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Comment: Re:Trustworthy Computing was a sham (Score 1) 68

by marcello_dl (#47952535) Attached to: Microsoft Kills Off Its Trustworthy Computing Group

If Microsoft, or anybody else, cared for the UX, we wouldn't have to relearn how to do the same old things every time a new edition of their systems is released.

When you read user experience, think about user lock-in through interfaces. Everything coming from MS Apple Canonical Gnome et al. will be understandable.

Comment: Re:Word! (Score 1) 43

by phantomfive (#47952379) Attached to: Data Archiving Standards Need To Be Future-Proofed

Seriously, what's wrong with the MS Word .doc format? Feature complete, stable, lots of free implementations.

Because it's not feature complete (otherwise Microsoft wouldn't keep adding features), it's not stable, and the free implementations aren't completely compatible.

data archiving format in 500 years; but wouldn't be surprised if a good old-fashioned .doc works just fine.

You can have trouble opening a .doc from a few years ago......

Comment: Re:So what's wrong with systemd, really? (Score 1) 360

by phantomfive (#47952111) Attached to: Torvalds: No Opinion On Systemd

Now go tell it to the 100,000s, programmers out there who actually build complex systems.

I don't have to, I do build complex systems.

Essentially, you need proper separation of concerns, otherwise your system will become too unwieldy to handle. That is the basic principle here, and on the surface, it seems like systemD is violating it. As a result, systemD eventually will become a mess (if it hasn't already). Maybe the surface appearance is deceiving, sometimes that happens.

Seriously though, if all you want is an easier way to read through logs, why not just get splunk?

Comment: Re:Challenge accepted! (Score 1) 306

by hAckz0r (#47949825) Attached to: U2 and Apple Collaborate On 'Non-Piratable, Interactive Format For Music'
So true. At the end of the day it only takes a single copy of non-drm'ed music file to hit the street and all the Billions they spend to lock it down are wasted. Basic problem: You give the buyer the data, and you give them the key to read the data, and then ask them nicely (via leagal threats) to not put the two together in a way that is not authorized. Like that will ever happen. You only need one pissed off geek that can't play their newly purchased music to make it all worthless by providing a single download of that music file as a simple mp3. Hell, you can plug your speaker wires into another console to record it. Game over. I've personally never seen a system I couldn't break, but then I'm too honest to be that one pissed off geek. There are so many others out there that are not as honest.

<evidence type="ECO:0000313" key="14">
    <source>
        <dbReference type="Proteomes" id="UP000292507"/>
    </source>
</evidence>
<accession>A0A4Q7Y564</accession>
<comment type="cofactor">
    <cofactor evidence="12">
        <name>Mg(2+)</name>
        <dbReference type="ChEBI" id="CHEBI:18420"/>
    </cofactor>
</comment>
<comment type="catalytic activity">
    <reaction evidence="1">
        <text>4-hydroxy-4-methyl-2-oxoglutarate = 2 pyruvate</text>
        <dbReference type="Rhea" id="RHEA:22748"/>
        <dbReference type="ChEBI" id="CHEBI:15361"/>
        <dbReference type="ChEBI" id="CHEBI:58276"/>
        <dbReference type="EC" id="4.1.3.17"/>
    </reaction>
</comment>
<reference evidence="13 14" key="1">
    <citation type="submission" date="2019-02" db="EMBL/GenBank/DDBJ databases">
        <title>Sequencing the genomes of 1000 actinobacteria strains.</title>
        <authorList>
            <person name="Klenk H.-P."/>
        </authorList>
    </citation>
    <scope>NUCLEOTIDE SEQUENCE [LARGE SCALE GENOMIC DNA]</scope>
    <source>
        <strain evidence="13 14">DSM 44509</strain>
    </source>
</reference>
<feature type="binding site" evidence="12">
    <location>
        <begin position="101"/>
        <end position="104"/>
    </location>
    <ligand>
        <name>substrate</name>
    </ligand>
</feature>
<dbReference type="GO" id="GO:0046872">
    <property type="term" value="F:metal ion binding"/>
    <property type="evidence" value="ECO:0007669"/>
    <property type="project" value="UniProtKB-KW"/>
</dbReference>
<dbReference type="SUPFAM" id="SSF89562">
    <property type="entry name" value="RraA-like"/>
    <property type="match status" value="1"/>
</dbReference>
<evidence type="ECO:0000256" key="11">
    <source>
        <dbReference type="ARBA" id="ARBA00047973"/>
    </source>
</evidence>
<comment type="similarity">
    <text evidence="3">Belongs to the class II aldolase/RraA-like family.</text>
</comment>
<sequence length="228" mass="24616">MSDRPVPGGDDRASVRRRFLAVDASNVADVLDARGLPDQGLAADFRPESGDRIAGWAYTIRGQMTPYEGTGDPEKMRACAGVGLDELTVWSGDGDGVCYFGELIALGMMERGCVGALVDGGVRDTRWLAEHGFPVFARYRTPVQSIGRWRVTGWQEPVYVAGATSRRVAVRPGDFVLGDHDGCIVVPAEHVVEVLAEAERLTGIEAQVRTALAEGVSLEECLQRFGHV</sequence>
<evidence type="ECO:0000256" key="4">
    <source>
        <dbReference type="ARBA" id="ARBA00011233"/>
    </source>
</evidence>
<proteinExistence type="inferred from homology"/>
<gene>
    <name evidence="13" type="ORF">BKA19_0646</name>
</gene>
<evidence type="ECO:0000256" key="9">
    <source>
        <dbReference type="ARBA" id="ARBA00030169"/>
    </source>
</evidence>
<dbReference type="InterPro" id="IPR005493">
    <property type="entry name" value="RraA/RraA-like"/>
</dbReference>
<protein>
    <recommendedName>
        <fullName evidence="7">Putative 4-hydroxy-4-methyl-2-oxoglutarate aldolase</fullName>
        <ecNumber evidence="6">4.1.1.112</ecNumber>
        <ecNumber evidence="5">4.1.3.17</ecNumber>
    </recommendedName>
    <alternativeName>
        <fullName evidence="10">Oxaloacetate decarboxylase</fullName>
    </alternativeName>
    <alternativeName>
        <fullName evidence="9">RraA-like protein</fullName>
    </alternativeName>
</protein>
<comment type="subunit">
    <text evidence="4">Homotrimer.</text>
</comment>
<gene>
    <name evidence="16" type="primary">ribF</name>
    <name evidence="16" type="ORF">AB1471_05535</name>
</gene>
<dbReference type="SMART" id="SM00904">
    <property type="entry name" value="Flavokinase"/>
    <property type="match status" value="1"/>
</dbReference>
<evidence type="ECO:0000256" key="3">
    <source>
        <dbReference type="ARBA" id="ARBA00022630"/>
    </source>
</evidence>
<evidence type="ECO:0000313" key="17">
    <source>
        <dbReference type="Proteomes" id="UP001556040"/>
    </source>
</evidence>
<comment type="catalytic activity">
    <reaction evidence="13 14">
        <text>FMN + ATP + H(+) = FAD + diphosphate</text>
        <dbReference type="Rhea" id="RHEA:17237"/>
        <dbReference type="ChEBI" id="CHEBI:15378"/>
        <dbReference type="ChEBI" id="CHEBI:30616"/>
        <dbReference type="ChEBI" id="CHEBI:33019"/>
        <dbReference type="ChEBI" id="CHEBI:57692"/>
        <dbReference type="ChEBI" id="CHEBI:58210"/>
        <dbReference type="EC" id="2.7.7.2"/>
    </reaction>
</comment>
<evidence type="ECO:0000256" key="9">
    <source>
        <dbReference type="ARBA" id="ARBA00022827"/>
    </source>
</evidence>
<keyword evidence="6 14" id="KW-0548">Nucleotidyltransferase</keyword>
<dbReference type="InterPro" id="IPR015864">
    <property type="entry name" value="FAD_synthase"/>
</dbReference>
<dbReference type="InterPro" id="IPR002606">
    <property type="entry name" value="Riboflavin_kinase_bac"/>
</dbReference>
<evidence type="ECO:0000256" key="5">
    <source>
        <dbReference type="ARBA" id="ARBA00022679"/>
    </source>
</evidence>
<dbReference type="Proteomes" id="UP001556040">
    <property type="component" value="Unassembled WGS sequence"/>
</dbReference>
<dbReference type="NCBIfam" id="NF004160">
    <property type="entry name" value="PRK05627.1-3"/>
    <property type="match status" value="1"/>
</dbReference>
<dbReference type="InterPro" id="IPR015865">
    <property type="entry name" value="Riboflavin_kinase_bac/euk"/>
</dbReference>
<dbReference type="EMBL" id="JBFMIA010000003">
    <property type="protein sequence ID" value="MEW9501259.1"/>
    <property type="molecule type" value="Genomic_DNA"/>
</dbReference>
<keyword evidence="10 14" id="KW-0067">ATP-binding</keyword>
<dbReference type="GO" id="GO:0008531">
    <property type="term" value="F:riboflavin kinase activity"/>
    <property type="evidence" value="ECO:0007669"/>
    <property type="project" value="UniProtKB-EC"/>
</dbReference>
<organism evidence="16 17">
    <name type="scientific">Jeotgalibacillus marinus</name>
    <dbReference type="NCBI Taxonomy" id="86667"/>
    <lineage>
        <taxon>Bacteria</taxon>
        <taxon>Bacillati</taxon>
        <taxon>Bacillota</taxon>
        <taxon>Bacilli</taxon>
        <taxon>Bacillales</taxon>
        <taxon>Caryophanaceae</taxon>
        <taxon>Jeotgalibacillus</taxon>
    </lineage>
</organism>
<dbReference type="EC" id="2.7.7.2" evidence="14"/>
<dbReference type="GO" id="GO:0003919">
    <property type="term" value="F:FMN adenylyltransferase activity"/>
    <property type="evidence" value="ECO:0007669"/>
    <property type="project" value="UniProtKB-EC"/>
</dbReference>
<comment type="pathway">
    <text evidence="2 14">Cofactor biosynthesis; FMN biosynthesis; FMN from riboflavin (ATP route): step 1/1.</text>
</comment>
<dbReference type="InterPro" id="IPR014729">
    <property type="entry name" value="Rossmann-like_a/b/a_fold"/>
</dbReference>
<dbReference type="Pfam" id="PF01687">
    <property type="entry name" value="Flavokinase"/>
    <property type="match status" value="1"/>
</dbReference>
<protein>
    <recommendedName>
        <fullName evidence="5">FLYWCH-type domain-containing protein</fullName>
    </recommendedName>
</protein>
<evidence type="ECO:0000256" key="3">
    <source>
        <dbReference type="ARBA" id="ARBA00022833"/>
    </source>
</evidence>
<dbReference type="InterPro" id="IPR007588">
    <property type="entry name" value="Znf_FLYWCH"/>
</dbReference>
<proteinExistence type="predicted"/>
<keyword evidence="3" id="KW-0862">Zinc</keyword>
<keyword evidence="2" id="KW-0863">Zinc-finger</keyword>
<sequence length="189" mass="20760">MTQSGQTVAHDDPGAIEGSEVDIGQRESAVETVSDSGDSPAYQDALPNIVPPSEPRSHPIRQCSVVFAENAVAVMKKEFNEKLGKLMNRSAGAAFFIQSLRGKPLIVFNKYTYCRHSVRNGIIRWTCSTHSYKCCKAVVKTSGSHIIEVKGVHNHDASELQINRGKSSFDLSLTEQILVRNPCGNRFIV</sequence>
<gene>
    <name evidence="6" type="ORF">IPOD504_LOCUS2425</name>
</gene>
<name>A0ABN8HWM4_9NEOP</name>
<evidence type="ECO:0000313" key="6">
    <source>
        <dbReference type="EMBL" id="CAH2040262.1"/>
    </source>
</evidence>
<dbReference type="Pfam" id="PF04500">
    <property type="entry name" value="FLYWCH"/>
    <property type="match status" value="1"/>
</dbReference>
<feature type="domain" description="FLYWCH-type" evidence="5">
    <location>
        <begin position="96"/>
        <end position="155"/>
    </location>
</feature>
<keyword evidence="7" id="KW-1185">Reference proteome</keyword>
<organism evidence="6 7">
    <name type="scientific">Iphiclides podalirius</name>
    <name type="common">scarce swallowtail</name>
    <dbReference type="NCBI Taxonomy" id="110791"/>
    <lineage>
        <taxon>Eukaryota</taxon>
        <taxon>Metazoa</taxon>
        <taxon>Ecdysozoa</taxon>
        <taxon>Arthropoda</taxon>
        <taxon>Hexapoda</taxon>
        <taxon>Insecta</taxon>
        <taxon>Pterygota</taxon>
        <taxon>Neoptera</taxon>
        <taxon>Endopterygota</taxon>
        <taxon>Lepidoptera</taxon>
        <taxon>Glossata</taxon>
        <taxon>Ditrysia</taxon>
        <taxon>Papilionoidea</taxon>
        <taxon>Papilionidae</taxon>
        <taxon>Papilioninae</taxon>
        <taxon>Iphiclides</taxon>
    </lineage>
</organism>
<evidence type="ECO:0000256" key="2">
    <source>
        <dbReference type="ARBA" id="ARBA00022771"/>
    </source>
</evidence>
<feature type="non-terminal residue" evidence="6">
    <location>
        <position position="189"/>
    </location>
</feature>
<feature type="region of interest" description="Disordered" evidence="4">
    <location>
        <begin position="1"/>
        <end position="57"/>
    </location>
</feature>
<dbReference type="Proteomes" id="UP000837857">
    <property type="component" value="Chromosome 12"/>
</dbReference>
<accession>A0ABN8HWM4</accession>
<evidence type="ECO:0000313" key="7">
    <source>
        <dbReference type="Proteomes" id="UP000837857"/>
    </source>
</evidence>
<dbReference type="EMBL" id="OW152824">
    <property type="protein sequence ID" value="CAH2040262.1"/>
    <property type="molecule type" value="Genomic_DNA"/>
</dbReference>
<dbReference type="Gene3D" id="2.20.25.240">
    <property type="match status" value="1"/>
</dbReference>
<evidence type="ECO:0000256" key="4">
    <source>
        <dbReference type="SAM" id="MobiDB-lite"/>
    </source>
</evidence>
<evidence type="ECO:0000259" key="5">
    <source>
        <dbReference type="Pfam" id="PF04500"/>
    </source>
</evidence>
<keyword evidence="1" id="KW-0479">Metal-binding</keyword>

What is the point to "interactive music" anyway. I like to listen to music, not hold a conversation with it. Why would I even want this? Its just a solution looking for a problem.

Comment: Re:I FIND THIS HIGHLY... (Score 1) 384

by Jeremiah Cornelius (#47949003) Attached to: Science Has a Sexual Assault Problem

It's a little [illogical] to say a tomato is a vegetable. It's very [illogical] to say it's a suspension bridge.

Logic is a binary function. Something is in a logical set - or it is not. Being illogical is not a synonym for being mistaken. Degrees of precision are irrelevant for set inclusion. Fuzzy logic is not logic.

BTW: It is illogical to conclude that a Tomato in NOT a vegetable, simply because it belongs to a taxonomical subclass, "fruit". It as if I were to say your testicle is not animal.

Comment: Re:why does the CRTC need this list? (Score 1) 288

by aristotle-dude (#47948691) Attached to: Canadian Regulator Threatens To Impose New Netflix Regulation

The CRTC is in the pockets of companies that don't like netflix, aka cable companies.

Fire the CRTC from the top to the bottom. If they are having their salaries paid for by taxpayers but are not looking out for their interests then let them go work directly for the cable companies instead.

"It's curtains for you, Mighty Mouse! This gun is so futuristic that even *I* don't know how it works!" -- from Ralph Bakshi's Mighty Mouse